The title of this book caught me as I was looking for a fantasy book to buy. It is a very interesting book, as it is from orcs point of view. Very rare find indeed since most fantasy books portray orcs to be a bunch of ruthless, bloodthirsty, low-intellect creatures which focus solely on the destruction of others. In this book, we are given the insight on the society of orcs, their dream to escape their endless curse of fighting and slavery, honour and integrity between their kind and above all the story of their flight to preserve their way of life.
This is the 3rd Terry Pratchett’s book that I read, the first one being the Color of Magic while the 2nd one is The Bromeliad Trilogy. I always wanted to read more of TP’s books judging from all those interesting buzzes and comments on his magical discworld but never get the chance of doing so (plus I was so caught up with some other authors such as Robert Jordan, George RR Martin and Robin Hobb to name a few).The story revolves around a historical battle between dwarves and trolls some hundred years ago in a place called Koom Valley. With the battle’s anniversary looming around the corner, both sides are getting edgier by the second. The situation worsens with the death of Hamcrusher, dwarf most prominent figure, while a used troll’s club lying conveniently at the murder scene. It may seem like a no-brainer mystery, so it is up to Ankh-Morpok City Watch Commander’s Samuel Vines ( quote: the straightest guy around but not the sharpest knife in the drawer) with his assorted band of police officers (werewolf, dwarves, trolls, humans and vampire) to prevent Ankh-Morpok from becoming the next Koom Valley. I enjoy reading Thud! very much. It is filled with jokes, satire, interesting and colourful characters. Most of the characters are reoccurring characters from TP previous novels but it doesn’t stop new readers from enjoying it. Thus, my third plunge into TP’s world was not for naught. Can’t wait to get my hand on the rest of his novels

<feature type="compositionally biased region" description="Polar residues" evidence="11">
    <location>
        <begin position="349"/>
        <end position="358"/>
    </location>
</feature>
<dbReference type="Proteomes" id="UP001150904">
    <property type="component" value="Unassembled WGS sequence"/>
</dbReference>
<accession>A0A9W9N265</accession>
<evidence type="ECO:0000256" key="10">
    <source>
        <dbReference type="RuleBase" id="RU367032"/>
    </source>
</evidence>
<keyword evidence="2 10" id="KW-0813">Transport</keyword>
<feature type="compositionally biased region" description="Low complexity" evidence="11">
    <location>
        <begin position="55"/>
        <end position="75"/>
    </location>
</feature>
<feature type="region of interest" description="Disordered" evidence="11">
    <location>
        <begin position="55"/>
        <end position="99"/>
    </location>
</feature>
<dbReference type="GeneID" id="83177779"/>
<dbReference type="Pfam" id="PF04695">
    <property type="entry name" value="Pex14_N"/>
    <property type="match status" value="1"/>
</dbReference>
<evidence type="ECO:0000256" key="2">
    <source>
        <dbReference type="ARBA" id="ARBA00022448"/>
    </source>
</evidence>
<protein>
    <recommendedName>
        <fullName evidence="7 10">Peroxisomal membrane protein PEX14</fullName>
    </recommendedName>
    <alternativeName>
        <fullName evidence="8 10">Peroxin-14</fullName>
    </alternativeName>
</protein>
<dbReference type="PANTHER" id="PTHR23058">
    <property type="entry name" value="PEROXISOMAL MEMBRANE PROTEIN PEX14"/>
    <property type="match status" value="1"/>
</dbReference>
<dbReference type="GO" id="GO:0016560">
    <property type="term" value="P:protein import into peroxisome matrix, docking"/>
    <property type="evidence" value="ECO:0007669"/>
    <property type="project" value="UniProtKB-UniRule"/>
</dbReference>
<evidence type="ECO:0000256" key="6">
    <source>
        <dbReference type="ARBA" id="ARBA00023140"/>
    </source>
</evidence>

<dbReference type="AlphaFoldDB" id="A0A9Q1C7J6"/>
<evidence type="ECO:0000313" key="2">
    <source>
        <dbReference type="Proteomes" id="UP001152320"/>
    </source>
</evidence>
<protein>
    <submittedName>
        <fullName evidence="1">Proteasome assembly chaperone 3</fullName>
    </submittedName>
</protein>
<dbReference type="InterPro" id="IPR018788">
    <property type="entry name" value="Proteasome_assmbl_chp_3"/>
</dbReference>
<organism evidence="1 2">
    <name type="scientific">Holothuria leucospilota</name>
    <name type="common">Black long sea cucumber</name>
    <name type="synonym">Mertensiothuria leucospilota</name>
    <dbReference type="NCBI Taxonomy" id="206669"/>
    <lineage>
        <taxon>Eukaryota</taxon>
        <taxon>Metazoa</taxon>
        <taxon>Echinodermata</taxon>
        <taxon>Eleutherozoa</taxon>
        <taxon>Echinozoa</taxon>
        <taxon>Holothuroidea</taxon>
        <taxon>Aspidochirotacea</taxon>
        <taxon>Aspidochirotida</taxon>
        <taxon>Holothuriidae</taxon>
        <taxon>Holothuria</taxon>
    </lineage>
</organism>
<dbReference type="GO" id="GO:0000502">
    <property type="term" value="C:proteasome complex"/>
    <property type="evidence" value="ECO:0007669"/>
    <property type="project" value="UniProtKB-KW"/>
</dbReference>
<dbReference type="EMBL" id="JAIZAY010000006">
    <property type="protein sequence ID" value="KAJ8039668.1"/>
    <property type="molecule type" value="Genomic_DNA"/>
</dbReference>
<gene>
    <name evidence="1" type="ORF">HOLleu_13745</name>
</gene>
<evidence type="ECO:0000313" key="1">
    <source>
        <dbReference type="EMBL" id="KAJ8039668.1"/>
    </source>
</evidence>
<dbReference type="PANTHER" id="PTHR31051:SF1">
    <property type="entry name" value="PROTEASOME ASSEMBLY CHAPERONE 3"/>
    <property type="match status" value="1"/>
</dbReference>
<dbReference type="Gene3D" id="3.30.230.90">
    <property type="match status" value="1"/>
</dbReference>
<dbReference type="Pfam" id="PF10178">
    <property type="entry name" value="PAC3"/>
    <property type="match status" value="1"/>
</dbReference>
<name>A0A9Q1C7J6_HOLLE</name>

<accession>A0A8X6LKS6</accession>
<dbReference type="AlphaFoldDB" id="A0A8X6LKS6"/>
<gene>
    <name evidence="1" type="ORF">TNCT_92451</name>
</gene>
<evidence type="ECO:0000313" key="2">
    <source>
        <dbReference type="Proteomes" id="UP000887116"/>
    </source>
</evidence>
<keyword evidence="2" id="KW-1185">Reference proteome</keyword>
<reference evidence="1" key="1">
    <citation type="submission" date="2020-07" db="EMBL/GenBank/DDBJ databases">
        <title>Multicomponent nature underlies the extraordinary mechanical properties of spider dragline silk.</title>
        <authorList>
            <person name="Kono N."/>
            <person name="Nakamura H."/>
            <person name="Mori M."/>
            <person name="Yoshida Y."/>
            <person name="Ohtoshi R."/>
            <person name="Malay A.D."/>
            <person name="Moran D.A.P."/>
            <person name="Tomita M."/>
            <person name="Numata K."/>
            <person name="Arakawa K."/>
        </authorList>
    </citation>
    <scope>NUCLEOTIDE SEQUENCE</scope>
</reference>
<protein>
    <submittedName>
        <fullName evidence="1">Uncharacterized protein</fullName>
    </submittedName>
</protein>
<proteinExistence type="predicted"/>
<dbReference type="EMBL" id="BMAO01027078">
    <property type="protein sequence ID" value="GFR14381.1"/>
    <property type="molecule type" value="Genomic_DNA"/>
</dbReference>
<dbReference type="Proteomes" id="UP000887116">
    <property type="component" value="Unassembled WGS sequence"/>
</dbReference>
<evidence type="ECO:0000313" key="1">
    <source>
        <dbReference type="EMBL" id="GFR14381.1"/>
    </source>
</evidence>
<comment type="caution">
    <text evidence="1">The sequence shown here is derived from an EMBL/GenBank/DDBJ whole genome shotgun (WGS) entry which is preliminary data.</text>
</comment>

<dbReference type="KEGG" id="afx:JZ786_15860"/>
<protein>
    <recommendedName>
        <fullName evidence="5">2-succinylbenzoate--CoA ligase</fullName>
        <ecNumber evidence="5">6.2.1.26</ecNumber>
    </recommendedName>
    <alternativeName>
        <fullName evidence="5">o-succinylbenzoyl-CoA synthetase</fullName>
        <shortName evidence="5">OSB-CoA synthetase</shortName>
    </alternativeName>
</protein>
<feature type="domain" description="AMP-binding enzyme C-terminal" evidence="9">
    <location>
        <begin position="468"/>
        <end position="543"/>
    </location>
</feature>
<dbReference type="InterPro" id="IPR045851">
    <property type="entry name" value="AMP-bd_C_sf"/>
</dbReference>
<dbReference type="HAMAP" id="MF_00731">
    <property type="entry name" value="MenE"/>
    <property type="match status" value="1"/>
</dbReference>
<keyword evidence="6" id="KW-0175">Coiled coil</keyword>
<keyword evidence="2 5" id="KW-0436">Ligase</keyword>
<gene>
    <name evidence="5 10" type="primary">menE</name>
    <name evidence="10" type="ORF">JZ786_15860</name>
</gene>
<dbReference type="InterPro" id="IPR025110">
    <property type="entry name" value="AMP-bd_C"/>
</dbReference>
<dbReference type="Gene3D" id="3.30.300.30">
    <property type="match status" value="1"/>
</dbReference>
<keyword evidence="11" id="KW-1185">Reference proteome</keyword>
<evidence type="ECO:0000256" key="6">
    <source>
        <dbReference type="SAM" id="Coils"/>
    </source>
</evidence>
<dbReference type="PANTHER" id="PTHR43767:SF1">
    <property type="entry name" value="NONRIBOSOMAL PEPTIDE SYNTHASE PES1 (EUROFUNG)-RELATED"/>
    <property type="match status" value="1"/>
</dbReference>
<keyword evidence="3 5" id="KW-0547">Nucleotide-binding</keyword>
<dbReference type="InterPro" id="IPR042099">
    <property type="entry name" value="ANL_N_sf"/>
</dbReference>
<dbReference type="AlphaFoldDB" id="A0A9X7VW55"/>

It is a story on how a con man escaped the noose and was given second chance to redeem himself by becoming the currently defunct Ankh Morpork Post Office’s Postmaster. Being the-fastest-man-to-get-out-of-town-in-the-fist-sign-of-trouble kind of man, Moist von Lipwig tried to run away from the responsibility but alas, was caught by his parole officer, a golem by the named of Mr. Pump (Who kindly remind him that he has an appointment with the Patrician tomorrow morning and the post office will be open an hour after). Moist doesn’t like the prospect and believe it is not his true nature to be working civilly as a government officer. After being a con man for so long with so many façade, it will take the true Moist von Lipwig (with the assistance of other colourful characters, of course) to change the dysfunctional Post Office into a thriving establishment and thus a journey of a condemned to die-by-hanging man to Ankh Morpork most outstanding citizen.Going Postal is very entertaining and I enjoyed it immensely. As usual, TP thrown in a lot of jokes, satire and parodies which are so blend in with the story that there is not a page gone by without me laughing out loud. I really enjoy the jokes that TP did on collectibles items such as pins (collected by true ‘pinheads’), stamps (latest fad in collectibles) and even the noose (in which the hangman mentioned to be more valuable if it signed by the victim himself) . Despite laughing and enjoying recurring characters, hat off to TP for enriching discworld by creating new and interesting characters such as Stanley and Mr Tiddles, to name a few.All and all, Going Postal is a great book.